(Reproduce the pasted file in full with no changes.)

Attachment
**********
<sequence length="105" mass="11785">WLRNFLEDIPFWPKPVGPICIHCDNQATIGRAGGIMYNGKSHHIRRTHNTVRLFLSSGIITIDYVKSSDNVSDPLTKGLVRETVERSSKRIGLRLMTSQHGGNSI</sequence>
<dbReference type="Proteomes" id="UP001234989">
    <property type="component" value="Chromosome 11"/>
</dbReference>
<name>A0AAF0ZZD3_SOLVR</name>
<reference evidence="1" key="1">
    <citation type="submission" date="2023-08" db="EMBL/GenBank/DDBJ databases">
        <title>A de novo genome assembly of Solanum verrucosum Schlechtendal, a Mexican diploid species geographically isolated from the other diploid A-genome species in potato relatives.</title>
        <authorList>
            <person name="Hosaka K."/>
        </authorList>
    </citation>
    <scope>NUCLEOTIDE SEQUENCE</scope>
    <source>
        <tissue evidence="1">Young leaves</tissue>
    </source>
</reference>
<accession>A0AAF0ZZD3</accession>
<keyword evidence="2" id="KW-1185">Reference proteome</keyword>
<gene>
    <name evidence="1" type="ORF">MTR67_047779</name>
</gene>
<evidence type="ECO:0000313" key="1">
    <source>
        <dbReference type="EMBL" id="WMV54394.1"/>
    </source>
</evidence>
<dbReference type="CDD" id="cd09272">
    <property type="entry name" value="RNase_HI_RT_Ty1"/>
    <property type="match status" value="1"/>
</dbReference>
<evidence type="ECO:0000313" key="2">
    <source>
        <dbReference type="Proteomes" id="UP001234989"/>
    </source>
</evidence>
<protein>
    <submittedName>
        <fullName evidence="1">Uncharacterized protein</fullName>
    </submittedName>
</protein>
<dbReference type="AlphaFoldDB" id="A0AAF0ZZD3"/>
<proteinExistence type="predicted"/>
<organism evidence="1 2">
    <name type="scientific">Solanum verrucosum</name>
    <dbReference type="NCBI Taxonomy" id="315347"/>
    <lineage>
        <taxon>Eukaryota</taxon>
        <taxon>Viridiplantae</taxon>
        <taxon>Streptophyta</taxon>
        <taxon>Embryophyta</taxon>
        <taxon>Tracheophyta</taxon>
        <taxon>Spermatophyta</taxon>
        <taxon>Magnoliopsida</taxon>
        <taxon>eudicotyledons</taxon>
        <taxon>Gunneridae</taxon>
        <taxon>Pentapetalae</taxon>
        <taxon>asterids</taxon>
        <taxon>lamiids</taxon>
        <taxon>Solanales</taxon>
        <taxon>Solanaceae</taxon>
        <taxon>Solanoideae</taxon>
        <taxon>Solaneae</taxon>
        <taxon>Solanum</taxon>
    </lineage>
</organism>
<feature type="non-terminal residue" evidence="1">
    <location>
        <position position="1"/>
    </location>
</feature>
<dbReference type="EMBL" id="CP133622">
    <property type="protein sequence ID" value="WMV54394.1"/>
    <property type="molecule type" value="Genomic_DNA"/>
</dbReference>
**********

<sequence length="105" mass="11785">WLRNFLEDIPFWPKPVGPICIHCDNQATIGRAGGIMYNGKSHHIRRTHNTVRLFLSSGIITIDYVKSSDNVSDPLTKGLVRETVERSSKRIGLRLMTSQHGGNSI</sequence>
<dbReference type="Proteomes" id="UP001234989">
    <property type="component" value="Chromosome 11"/>
</dbReference>
<name>A0AAF0ZZD3_SOLVR</name>
<reference evidence="1" key="1">
    <citation type="submission" date="2023-08" db="EMBL/GenBank/DDBJ databases">
        <title>A de novo genome assembly of Solanum verrucosum Schlechtendal, a Mexican diploid species geographically isolated from the other diploid A-genome species in potato relatives.</title>
        <authorList>
            <person name="Hosaka K."/>
        </authorList>
    </citation>
    <scope>NUCLEOTIDE SEQUENCE</scope>
    <source>
        <tissue evidence="1">Young leaves</tissue>
    </source>
</reference>
<accession>A0AAF0ZZD3</accession>
<keyword evidence="2" id="KW-1185">Reference proteome</keyword>
<gene>
    <name evidence="1" type="ORF">MTR67_047779</name>
</gene>
<evidence type="ECO:0000313" key="1">
    <source>
        <dbReference type="EMBL" id="WMV54394.1"/>
    </source>
</evidence>
<dbReference type="CDD" id="cd09272">
    <property type="entry name" value="RNase_HI_RT_Ty1"/>
    <property type="match status" value="1"/>
</dbReference>
<evidence type="ECO:0000313" key="2">
    <source>
        <dbReference type="Proteomes" id="UP001234989"/>
    </source>
</evidence>
<protein>
    <submittedName>
        <fullName evidence="1">Uncharacterized protein</fullName>
    </submittedName>
</protein>
<dbReference type="AlphaFoldDB" id="A0AAF0ZZD3"/>
<proteinExistence type="predicted"/>
<organism evidence="1 2">
    <name type="scientific">Solanum verrucosum</name>
    <dbReference type="NCBI Taxonomy" id="315347"/>
    <lineage>
        <taxon>Eukaryota</taxon>
        <taxon>Viridiplantae</taxon>
        <taxon>Streptophyta</taxon>
        <taxon>Embryophyta</taxon>
        <taxon>Tracheophyta</taxon>
        <taxon>Spermatophyta</taxon>
        <taxon>Magnoliopsida</taxon>
        <taxon>eudicotyledons</taxon>
        <taxon>Gunneridae</taxon>
        <taxon>Pentapetalae</taxon>
        <taxon>asterids</taxon>
        <taxon>lamiids</taxon>
        <taxon>Solanales</taxon>
        <taxon>Solanaceae</taxon>
        <taxon>Solanoideae</taxon>
        <taxon>Solaneae</taxon>
        <taxon>Solanum</taxon>
    </lineage>
</organism>
<feature type="non-terminal residue" evidence="1">
    <location>
        <position position="1"/>
    </location>
</feature>
<dbReference type="EMBL" id="CP133622">
    <property type="protein sequence ID" value="WMV54394.1"/>
    <property type="molecule type" value="Genomic_DNA"/>
</dbReference>